The Effects of Dilaudid Use

  1. Table of ContentsPrint
  2. Is Dilaudid Harmful?
  3. Dilaudid’s Short-Term Effects
  4. Dilaudid Side Effects
  5. Dilaudid Overdose
  6. Long-Term Effects of Abusing Dilaudid
  7. Dilaudid Dependence
  8. Dilaudid Withdrawal Treatment

Man in pain

Is Dilaudid Harmful?

Dilaudid (hydromorphone) is an opioid analgesic prescribed to relieve pain. It is available in hospital settings as an injectable solution, or may be prescribed in either an oral solution or tablet form. Its use is frequently reserved for those with severe pain that cannot be treated with other medications.

Hydromorphone has an analgesic (painkilling) potency of two to eight times higher than morphine, with greater sedative properties and a shorter duration of action. It is a Schedule II drug under the Controlled Substances Act, with accepted medical use for pain relief but a high potential for abuse and dependence.

According to the 2014 National Survey on Drug Use and Health (NSDUH), more than 4 million Americans used painkillers like Dilaudid nonmedically in the past month. Many who abuse Dilaudid experience severe adverse effects. Per the Drug Enforcement Administration (DEA), from 2008 to 2011, emergency room visits for non-medical use of Dilaudid increased to 18,224 from 12,142.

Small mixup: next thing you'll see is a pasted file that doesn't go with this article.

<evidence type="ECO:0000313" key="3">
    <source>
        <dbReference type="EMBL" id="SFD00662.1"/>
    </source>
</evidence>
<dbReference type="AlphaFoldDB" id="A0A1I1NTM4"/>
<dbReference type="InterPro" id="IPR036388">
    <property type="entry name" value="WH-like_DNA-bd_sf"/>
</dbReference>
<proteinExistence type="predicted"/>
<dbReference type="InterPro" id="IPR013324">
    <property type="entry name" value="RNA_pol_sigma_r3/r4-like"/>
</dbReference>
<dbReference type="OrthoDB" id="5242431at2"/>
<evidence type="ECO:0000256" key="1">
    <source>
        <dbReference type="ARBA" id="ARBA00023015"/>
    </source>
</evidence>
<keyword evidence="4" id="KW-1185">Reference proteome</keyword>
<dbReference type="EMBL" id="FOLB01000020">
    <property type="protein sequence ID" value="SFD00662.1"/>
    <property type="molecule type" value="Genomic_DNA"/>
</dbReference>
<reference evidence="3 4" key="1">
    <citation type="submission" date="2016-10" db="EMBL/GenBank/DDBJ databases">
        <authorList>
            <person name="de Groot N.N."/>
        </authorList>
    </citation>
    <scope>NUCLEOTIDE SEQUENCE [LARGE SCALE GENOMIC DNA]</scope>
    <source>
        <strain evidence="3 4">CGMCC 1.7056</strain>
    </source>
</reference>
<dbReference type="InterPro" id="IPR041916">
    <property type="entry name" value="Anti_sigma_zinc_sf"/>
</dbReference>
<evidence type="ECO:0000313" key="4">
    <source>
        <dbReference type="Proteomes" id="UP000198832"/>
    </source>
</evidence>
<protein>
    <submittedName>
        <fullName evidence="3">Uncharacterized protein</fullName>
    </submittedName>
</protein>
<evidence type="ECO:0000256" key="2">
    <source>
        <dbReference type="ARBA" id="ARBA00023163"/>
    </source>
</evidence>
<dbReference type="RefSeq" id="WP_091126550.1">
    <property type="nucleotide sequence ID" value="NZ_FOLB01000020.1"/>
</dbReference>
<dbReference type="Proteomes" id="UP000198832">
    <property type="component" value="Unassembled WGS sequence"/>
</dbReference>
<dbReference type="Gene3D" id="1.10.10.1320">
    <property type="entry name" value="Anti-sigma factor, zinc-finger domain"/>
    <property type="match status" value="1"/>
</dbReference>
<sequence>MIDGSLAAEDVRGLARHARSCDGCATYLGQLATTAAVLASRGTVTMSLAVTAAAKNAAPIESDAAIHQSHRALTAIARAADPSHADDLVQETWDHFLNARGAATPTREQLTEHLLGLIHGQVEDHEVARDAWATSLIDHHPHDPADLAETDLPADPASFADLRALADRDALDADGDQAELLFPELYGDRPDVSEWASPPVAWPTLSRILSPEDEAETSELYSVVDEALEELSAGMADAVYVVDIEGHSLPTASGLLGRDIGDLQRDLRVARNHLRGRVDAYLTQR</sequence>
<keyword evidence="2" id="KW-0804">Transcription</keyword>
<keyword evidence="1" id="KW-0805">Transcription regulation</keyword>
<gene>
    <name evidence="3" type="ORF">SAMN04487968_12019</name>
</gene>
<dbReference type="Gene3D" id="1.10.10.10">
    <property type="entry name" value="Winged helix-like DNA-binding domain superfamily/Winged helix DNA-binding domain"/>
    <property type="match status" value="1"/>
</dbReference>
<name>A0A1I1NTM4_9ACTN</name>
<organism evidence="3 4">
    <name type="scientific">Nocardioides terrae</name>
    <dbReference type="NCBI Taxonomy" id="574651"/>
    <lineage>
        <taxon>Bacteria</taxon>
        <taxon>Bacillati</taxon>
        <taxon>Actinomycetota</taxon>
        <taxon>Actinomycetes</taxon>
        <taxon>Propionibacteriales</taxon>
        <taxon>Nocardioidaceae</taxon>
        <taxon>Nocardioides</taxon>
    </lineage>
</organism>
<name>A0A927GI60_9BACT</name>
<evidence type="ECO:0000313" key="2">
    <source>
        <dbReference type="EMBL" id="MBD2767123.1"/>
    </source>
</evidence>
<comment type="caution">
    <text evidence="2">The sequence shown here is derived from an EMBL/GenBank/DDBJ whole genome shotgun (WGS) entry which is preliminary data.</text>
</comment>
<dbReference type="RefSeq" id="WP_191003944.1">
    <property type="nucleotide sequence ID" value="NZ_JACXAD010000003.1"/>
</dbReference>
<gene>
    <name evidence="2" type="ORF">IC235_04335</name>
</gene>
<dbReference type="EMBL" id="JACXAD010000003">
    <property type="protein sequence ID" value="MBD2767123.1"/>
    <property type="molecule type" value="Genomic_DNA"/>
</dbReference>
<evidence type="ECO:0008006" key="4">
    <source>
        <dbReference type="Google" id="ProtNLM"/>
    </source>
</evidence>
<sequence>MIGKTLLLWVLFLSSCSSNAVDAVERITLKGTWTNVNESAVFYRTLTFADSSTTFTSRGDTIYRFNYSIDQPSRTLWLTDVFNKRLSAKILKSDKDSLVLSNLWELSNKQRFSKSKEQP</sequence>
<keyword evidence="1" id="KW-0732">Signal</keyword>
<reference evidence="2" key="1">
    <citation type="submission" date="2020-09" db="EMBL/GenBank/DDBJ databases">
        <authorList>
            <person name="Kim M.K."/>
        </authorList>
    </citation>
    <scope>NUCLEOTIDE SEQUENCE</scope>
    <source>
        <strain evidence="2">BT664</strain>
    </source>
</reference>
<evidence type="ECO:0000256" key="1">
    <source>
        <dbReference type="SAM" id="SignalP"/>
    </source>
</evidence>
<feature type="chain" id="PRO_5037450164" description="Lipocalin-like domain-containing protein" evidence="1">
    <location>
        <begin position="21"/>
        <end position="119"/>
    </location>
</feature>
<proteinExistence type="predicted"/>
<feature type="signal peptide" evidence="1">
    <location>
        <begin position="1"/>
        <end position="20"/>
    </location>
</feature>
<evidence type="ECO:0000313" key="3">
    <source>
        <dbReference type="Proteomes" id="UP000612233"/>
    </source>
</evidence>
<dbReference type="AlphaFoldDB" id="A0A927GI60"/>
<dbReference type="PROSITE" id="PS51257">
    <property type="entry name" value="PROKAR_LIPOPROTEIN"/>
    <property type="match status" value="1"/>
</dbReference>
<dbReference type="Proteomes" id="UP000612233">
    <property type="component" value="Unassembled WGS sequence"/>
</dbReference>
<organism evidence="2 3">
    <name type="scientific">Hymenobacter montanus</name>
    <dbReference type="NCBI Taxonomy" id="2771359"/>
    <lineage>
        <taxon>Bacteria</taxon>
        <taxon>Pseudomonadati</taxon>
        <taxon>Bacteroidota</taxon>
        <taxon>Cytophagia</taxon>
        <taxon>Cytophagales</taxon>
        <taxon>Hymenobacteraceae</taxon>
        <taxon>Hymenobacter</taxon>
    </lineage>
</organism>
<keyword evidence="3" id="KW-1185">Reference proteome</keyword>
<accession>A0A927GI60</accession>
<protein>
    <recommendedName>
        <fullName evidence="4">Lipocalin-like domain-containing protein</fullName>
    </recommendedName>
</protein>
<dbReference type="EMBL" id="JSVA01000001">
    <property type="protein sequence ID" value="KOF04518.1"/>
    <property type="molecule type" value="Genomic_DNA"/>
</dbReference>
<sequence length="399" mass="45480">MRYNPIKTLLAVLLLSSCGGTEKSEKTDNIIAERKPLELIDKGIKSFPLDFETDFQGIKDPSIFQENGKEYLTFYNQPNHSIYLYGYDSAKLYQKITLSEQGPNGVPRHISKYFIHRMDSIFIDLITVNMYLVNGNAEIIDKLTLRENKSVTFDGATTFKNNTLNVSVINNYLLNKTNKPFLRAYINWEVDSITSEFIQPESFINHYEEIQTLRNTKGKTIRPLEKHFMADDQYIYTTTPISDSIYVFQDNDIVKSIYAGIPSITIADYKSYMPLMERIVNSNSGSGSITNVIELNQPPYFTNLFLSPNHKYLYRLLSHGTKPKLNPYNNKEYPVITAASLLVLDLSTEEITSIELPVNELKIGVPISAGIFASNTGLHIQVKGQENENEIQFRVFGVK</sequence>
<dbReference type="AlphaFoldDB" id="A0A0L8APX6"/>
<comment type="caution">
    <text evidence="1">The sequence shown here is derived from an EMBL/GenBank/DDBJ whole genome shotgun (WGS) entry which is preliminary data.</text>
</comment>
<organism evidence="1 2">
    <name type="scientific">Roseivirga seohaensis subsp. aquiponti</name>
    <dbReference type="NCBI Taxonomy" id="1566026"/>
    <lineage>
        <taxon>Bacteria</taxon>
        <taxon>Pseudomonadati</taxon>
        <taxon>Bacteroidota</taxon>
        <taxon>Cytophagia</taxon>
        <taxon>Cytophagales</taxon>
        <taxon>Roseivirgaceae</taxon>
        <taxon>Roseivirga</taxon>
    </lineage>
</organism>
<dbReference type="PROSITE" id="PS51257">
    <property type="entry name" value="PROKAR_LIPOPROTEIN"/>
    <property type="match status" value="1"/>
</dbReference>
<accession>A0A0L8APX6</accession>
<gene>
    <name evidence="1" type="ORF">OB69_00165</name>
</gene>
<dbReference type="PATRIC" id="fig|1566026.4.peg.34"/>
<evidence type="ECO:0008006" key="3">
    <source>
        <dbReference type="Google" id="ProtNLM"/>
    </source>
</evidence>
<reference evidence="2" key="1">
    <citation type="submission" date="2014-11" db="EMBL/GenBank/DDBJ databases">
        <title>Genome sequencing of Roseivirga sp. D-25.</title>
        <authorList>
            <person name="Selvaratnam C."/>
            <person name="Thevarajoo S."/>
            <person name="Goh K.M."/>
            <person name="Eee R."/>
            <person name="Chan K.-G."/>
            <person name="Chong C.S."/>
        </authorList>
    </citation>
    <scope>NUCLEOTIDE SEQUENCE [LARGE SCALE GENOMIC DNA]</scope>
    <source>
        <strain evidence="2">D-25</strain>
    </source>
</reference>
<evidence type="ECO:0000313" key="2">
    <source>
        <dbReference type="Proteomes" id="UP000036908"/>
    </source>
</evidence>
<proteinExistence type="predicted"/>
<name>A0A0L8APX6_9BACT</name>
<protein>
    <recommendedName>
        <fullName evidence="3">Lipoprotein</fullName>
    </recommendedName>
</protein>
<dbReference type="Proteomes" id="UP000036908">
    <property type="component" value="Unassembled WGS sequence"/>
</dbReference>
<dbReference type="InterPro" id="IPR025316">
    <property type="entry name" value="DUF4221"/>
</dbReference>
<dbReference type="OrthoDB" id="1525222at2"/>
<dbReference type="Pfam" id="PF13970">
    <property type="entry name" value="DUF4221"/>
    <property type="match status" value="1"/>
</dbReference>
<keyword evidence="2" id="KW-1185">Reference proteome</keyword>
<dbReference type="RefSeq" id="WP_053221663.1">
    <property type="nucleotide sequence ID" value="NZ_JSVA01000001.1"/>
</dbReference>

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Dilaudid’s Short-Term Effects

Addicts abuse hydromorphone tablets by ingesting, crushing and snorting, or dissolving them into a solution that may then may be injected.

Those who abuse Dilaudid do so for its desirable short-term effects. The Dilaudid high can produce:

  • Euphoric feelings.
  • A relaxing sensation.
  • Sedation
  • Reduced anxiety.


Dilaudid Side Effects

Using Dilaudid, even on a short-term basis, can result in many side effects. The most common side effects of hydromorphone include:

Severe Side Effects

Some more serious side effects of Dilaudid that occur less often include

  • Severe fatigue.
  • Chest pain.
  • Respiratory distress.
  • Loss of consciousness.
  • Seizures.

  • Headache.
  • Confusion.
  • Anxiety.
  • Dry mouth.
  • Constipation.
  • Constricted pupils.
  • Nausea.
  • Vomiting.
  • Stomach pain.
  • Dizziness.
  • Lightheadedness.
  • Impaired coordination.
  • Urinary retention.
  • Difficulty falling or staying asleep.
  • Appetite loss.
  • Incrementally heightened sensitivity to pain.
  • Excessive sweating.
  • Itching.
  • Changes in blood pressure.
  • Slowed breathing rate.
  • Heart rate changes.


Dilaudid Overdose

The greatest risk of Dilaudid use is overdose. Overdose most often occurs when Dilaudid is combined with other central nervous system depressants such as alcohol, benzodiazepines, and other drugs in the opioid category. Overdose also is sometimes seen in those who have quit using Dilaudid long enough for tolerance to subside, and then relapse with a dose of drug that is too high or even lethal.